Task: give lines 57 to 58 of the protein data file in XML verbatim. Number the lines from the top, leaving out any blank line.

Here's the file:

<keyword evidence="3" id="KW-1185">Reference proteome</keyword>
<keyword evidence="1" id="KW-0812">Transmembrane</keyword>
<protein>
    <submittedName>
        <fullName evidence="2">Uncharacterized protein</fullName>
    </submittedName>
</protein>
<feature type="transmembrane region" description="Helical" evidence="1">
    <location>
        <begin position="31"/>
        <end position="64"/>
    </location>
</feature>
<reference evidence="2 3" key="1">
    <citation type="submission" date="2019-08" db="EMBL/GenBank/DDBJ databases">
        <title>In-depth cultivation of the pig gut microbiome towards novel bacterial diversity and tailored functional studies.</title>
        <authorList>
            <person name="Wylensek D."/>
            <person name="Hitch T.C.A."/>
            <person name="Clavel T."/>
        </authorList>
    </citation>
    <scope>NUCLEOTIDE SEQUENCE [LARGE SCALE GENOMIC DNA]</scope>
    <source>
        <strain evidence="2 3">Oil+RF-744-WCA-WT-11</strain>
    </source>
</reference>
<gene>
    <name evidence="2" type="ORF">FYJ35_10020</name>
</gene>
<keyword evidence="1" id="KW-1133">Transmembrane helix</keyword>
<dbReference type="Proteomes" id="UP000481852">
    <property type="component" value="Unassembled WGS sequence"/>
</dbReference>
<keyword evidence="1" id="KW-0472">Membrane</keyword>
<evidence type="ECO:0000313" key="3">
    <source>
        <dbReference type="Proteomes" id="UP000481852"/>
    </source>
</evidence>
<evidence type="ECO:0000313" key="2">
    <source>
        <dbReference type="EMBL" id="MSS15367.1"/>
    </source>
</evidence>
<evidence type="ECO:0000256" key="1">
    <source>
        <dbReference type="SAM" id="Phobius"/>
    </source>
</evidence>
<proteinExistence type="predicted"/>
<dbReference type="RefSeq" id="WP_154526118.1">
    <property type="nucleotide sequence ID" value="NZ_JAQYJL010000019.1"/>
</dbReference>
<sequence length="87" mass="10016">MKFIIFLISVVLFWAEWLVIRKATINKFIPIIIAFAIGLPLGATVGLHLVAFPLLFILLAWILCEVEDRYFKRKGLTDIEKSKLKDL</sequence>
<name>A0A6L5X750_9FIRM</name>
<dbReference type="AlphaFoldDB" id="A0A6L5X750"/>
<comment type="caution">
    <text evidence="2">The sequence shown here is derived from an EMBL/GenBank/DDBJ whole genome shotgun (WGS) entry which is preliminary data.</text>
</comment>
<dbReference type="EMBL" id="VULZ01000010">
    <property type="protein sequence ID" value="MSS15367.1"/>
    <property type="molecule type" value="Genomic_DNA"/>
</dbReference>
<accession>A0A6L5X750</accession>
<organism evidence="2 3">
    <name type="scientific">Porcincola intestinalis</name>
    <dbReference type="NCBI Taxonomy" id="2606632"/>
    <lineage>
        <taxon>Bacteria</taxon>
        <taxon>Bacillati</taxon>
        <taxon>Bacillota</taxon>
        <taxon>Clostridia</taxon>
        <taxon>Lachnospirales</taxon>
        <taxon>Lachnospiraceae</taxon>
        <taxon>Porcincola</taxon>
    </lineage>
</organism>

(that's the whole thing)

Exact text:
<dbReference type="AlphaFoldDB" id="A0A6L5X750"/>
<comment type="caution">